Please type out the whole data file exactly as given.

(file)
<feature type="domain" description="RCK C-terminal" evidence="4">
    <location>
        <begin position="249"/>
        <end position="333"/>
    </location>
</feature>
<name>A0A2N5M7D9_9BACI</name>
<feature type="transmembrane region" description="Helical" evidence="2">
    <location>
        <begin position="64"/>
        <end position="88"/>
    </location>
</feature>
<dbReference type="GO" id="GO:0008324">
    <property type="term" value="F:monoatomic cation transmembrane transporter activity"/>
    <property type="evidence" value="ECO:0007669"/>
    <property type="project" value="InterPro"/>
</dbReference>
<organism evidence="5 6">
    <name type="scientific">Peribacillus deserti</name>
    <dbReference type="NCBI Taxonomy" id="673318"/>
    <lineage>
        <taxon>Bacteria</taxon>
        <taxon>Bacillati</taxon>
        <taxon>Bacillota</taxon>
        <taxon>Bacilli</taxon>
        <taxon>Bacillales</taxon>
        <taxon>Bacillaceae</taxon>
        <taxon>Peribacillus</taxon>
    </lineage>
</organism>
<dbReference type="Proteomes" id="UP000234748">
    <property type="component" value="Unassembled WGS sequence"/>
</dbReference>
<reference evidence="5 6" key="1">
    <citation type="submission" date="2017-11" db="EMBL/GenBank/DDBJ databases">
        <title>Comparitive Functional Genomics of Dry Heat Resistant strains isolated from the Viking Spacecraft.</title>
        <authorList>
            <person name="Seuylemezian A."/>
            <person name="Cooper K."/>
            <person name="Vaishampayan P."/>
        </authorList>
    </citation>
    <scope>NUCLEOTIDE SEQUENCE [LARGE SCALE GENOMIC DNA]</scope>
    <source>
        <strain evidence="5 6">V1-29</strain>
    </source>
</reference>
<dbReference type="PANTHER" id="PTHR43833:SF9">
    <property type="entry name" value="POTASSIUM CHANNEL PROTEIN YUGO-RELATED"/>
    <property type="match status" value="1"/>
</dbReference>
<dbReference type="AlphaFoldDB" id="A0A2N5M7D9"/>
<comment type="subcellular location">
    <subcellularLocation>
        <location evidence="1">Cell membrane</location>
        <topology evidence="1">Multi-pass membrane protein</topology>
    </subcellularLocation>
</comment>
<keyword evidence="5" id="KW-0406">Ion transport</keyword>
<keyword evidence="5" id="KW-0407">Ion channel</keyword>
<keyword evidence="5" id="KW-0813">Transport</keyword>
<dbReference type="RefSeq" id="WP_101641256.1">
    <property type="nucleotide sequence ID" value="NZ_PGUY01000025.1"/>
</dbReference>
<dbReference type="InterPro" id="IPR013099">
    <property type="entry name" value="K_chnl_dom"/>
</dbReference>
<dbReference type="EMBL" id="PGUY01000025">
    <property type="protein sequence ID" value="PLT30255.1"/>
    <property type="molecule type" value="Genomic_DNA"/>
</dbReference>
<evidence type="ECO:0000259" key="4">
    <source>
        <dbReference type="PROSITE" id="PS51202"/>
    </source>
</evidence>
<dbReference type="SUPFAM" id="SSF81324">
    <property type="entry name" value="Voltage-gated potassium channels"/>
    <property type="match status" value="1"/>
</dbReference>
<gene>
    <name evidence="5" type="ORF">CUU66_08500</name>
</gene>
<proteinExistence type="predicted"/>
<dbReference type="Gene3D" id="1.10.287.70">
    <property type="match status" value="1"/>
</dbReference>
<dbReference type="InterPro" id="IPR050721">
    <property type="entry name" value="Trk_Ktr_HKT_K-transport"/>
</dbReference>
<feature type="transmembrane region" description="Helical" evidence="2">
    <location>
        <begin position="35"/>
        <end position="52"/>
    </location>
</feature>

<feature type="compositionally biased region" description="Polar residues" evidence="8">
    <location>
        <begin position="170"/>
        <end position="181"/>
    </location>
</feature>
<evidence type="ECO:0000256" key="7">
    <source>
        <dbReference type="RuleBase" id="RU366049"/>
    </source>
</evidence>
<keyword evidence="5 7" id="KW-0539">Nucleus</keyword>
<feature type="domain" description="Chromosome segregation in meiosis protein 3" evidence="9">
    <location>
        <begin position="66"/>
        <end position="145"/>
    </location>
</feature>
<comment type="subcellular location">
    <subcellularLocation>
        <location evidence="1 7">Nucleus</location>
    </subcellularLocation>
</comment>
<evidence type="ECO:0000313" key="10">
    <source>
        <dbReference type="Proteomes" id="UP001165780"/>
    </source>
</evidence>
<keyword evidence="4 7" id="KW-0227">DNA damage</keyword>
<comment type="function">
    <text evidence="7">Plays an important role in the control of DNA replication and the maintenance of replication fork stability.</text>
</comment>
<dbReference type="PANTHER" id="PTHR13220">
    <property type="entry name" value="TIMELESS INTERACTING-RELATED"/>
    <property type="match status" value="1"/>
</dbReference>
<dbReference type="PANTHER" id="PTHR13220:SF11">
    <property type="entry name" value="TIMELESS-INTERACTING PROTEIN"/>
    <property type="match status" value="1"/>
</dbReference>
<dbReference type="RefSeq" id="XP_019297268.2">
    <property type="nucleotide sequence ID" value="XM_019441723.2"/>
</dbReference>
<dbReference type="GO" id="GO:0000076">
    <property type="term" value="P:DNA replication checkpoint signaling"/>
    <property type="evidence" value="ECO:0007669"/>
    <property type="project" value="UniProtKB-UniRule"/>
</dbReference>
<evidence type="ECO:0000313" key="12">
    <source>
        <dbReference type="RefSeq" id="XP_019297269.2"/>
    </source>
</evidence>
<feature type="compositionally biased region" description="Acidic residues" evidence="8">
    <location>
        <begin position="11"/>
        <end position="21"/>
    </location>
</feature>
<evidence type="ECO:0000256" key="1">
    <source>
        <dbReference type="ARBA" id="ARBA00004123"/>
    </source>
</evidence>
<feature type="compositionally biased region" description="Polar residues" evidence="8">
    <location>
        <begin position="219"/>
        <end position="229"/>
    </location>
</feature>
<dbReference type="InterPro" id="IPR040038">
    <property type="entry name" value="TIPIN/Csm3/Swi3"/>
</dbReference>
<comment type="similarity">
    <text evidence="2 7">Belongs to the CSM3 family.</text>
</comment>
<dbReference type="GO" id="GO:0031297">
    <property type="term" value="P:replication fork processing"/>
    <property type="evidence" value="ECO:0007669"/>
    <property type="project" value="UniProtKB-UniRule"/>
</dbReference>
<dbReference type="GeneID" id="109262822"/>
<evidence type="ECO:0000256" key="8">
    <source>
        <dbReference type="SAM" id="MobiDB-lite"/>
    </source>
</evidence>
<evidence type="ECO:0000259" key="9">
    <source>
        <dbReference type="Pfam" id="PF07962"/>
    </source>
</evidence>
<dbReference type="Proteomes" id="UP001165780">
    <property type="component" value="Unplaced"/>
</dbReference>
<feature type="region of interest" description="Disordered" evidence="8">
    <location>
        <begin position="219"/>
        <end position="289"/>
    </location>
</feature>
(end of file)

<feature type="domain" description="RCK C-terminal" evidence="4">
    <location>
        <begin position="249"/>
        <end position="333"/>
    </location>
</feature>
<name>A0A2N5M7D9_9BACI</name>
<feature type="transmembrane region" description="Helical" evidence="2">
    <location>
        <begin position="64"/>
        <end position="88"/>
    </location>
</feature>
<dbReference type="GO" id="GO:0008324">
    <property type="term" value="F:monoatomic cation transmembrane transporter activity"/>
    <property type="evidence" value="ECO:0007669"/>
    <property type="project" value="InterPro"/>
</dbReference>
<organism evidence="5 6">
    <name type="scientific">Peribacillus deserti</name>
    <dbReference type="NCBI Taxonomy" id="673318"/>
    <lineage>
        <taxon>Bacteria</taxon>
        <taxon>Bacillati</taxon>
        <taxon>Bacillota</taxon>
        <taxon>Bacilli</taxon>
        <taxon>Bacillales</taxon>
        <taxon>Bacillaceae</taxon>
        <taxon>Peribacillus</taxon>
    </lineage>
</organism>
<dbReference type="Proteomes" id="UP000234748">
    <property type="component" value="Unassembled WGS sequence"/>
</dbReference>
<reference evidence="5 6" key="1">
    <citation type="submission" date="2017-11" db="EMBL/GenBank/DDBJ databases">
        <title>Comparitive Functional Genomics of Dry Heat Resistant strains isolated from the Viking Spacecraft.</title>
        <authorList>
            <person name="Seuylemezian A."/>
            <person name="Cooper K."/>
            <person name="Vaishampayan P."/>
        </authorList>
    </citation>
    <scope>NUCLEOTIDE SEQUENCE [LARGE SCALE GENOMIC DNA]</scope>
    <source>
        <strain evidence="5 6">V1-29</strain>
    </source>
</reference>
<dbReference type="PANTHER" id="PTHR43833:SF9">
    <property type="entry name" value="POTASSIUM CHANNEL PROTEIN YUGO-RELATED"/>
    <property type="match status" value="1"/>
</dbReference>
<dbReference type="AlphaFoldDB" id="A0A2N5M7D9"/>
<comment type="subcellular location">
    <subcellularLocation>
        <location evidence="1">Cell membrane</location>
        <topology evidence="1">Multi-pass membrane protein</topology>
    </subcellularLocation>
</comment>
<keyword evidence="5" id="KW-0406">Ion transport</keyword>
<keyword evidence="5" id="KW-0407">Ion channel</keyword>
<keyword evidence="5" id="KW-0813">Transport</keyword>
<dbReference type="RefSeq" id="WP_101641256.1">
    <property type="nucleotide sequence ID" value="NZ_PGUY01000025.1"/>
</dbReference>
<dbReference type="InterPro" id="IPR013099">
    <property type="entry name" value="K_chnl_dom"/>
</dbReference>
<dbReference type="EMBL" id="PGUY01000025">
    <property type="protein sequence ID" value="PLT30255.1"/>
    <property type="molecule type" value="Genomic_DNA"/>
</dbReference>
<evidence type="ECO:0000259" key="4">
    <source>
        <dbReference type="PROSITE" id="PS51202"/>
    </source>
</evidence>
<dbReference type="SUPFAM" id="SSF81324">
    <property type="entry name" value="Voltage-gated potassium channels"/>
    <property type="match status" value="1"/>
</dbReference>
<gene>
    <name evidence="5" type="ORF">CUU66_08500</name>
</gene>
<proteinExistence type="predicted"/>
<dbReference type="Gene3D" id="1.10.287.70">
    <property type="match status" value="1"/>
</dbReference>
<dbReference type="InterPro" id="IPR050721">
    <property type="entry name" value="Trk_Ktr_HKT_K-transport"/>
</dbReference>
<feature type="transmembrane region" description="Helical" evidence="2">
    <location>
        <begin position="35"/>
        <end position="52"/>
    </location>
</feature>

<feature type="compositionally biased region" description="Polar residues" evidence="8">
    <location>
        <begin position="170"/>
        <end position="181"/>
    </location>
</feature>
<evidence type="ECO:0000256" key="7">
    <source>
        <dbReference type="RuleBase" id="RU366049"/>
    </source>
</evidence>
<keyword evidence="5 7" id="KW-0539">Nucleus</keyword>
<feature type="domain" description="Chromosome segregation in meiosis protein 3" evidence="9">
    <location>
        <begin position="66"/>
        <end position="145"/>
    </location>
</feature>
<comment type="subcellular location">
    <subcellularLocation>
        <location evidence="1 7">Nucleus</location>
    </subcellularLocation>
</comment>
<evidence type="ECO:0000313" key="10">
    <source>
        <dbReference type="Proteomes" id="UP001165780"/>
    </source>
</evidence>
<keyword evidence="4 7" id="KW-0227">DNA damage</keyword>
<comment type="function">
    <text evidence="7">Plays an important role in the control of DNA replication and the maintenance of replication fork stability.</text>
</comment>
<dbReference type="PANTHER" id="PTHR13220">
    <property type="entry name" value="TIMELESS INTERACTING-RELATED"/>
    <property type="match status" value="1"/>
</dbReference>
<dbReference type="PANTHER" id="PTHR13220:SF11">
    <property type="entry name" value="TIMELESS-INTERACTING PROTEIN"/>
    <property type="match status" value="1"/>
</dbReference>
<dbReference type="RefSeq" id="XP_019297268.2">
    <property type="nucleotide sequence ID" value="XM_019441723.2"/>
</dbReference>
<dbReference type="GO" id="GO:0000076">
    <property type="term" value="P:DNA replication checkpoint signaling"/>
    <property type="evidence" value="ECO:0007669"/>
    <property type="project" value="UniProtKB-UniRule"/>
</dbReference>
<evidence type="ECO:0000313" key="12">
    <source>
        <dbReference type="RefSeq" id="XP_019297269.2"/>
    </source>
</evidence>
<feature type="compositionally biased region" description="Acidic residues" evidence="8">
    <location>
        <begin position="11"/>
        <end position="21"/>
    </location>
</feature>
<evidence type="ECO:0000256" key="1">
    <source>
        <dbReference type="ARBA" id="ARBA00004123"/>
    </source>
</evidence>
<feature type="compositionally biased region" description="Polar residues" evidence="8">
    <location>
        <begin position="219"/>
        <end position="229"/>
    </location>
</feature>
<dbReference type="InterPro" id="IPR040038">
    <property type="entry name" value="TIPIN/Csm3/Swi3"/>
</dbReference>
<comment type="similarity">
    <text evidence="2 7">Belongs to the CSM3 family.</text>
</comment>
<dbReference type="GO" id="GO:0031297">
    <property type="term" value="P:replication fork processing"/>
    <property type="evidence" value="ECO:0007669"/>
    <property type="project" value="UniProtKB-UniRule"/>
</dbReference>
<dbReference type="GeneID" id="109262822"/>
<evidence type="ECO:0000256" key="8">
    <source>
        <dbReference type="SAM" id="MobiDB-lite"/>
    </source>
</evidence>
<evidence type="ECO:0000259" key="9">
    <source>
        <dbReference type="Pfam" id="PF07962"/>
    </source>
</evidence>
<dbReference type="Proteomes" id="UP001165780">
    <property type="component" value="Unplaced"/>
</dbReference>
<feature type="region of interest" description="Disordered" evidence="8">
    <location>
        <begin position="219"/>
        <end position="289"/>
    </location>
</feature>